As Arab leaders gather in Kuwait this week, the Palestinian delegation will seek support for their rejectionist stance on the American-brokered peace talks with Israel, hoping to convince them to reinvigorate the Arab peace initiative as an alternative to the American track.
The Israel Project’s Regional Analyst Paul Shindman believes Palestinian leader Mahmoud Abbas
is unwilling to give an absolute ‘no’ and break off the talks, which would threaten an American rebuke and future international monetary support for the PA. At the same time, the Palestinians collectively have not arrived at the point where they are able to say yes and take an independent state with the sacrifices to their long-standing absolutist narrative that this would involve.
According to reports based on American and Israeli sources, during his trip to Washington last week Abbas reiterated the Palestinian rejection of the core Israeli demands of recognition of Israel as the Jewish state, compromise on refugees and an end to the conflict. If accurate, these reports are reminiscent of then Palestinian leader Yasser Arafat’s refusal at the 2000 Camp David Summit that led to the collapse of negotiations and the launching of the Second Intifada.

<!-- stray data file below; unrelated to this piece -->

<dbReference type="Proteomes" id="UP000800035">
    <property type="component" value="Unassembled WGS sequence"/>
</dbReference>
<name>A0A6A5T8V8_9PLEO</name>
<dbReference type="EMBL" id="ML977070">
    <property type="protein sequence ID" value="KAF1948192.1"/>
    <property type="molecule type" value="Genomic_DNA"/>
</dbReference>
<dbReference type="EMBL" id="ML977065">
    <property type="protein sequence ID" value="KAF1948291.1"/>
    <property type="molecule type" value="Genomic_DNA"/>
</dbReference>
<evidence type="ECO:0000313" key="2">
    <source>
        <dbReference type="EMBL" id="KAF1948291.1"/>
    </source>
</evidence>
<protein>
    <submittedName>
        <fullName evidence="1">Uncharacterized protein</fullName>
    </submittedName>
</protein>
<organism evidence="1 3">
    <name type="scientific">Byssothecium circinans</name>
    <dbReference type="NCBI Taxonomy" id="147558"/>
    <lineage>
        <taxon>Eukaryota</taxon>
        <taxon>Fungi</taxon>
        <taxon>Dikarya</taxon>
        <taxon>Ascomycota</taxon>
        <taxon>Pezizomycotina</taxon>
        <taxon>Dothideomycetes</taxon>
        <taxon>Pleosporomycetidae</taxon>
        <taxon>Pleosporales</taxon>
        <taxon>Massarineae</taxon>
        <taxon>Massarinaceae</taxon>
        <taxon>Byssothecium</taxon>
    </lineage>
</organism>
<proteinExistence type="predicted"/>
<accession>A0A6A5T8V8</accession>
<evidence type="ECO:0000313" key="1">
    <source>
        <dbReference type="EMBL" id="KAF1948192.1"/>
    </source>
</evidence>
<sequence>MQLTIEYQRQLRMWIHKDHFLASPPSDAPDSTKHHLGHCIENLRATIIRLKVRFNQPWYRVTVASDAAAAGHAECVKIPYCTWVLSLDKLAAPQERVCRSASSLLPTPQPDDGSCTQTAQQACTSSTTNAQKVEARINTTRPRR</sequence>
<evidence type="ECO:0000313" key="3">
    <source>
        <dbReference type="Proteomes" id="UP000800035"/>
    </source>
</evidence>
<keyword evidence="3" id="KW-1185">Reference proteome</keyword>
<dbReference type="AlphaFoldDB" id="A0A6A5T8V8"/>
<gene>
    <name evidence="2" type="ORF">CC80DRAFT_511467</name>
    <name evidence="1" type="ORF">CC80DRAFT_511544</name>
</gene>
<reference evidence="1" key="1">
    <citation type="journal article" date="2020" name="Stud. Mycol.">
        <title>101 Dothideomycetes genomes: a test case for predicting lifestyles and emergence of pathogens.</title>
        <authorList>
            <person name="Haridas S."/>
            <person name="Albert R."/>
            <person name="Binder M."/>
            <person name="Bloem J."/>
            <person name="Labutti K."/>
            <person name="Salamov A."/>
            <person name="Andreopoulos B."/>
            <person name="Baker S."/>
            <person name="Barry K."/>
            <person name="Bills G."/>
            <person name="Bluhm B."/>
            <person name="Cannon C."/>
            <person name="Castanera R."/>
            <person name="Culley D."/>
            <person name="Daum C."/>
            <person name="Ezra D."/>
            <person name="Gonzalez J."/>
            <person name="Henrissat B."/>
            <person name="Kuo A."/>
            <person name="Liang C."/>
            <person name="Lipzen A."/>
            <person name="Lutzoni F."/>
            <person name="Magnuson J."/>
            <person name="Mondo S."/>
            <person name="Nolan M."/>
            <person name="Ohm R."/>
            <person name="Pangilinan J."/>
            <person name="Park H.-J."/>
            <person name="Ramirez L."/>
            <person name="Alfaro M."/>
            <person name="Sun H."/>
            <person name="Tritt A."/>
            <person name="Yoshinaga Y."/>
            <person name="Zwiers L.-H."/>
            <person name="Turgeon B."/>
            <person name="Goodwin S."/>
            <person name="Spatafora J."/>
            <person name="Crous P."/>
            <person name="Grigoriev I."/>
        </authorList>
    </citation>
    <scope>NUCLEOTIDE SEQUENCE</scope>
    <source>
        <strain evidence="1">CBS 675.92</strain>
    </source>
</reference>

A Palestinian move towards the Arab peace plan would change the basic negotiating terms and would buy the Palestinians a considerable period of time in which they would be able to avoid making any concessions or cutting a deal. The Palestinian approach to the Arab League follows reports in the Arabic media over the weekend suggesting the Arab states are considering withdrawing the initiative.
A modified version of the original Saudi-proposed plan was adopted by Arab countries at their annual gathering in Beirut in 2002. The proposal includes a call for Israeli withdrawal to the 1967 lines, solving the refugee issue based on UNGA Resolution 194, the creation of a Palestinian state with its capital in eastern Jerusalem, the Arab states signing a peace agreement with Israel, and normalizing relations with Israel.
[Photo U.S. State Department]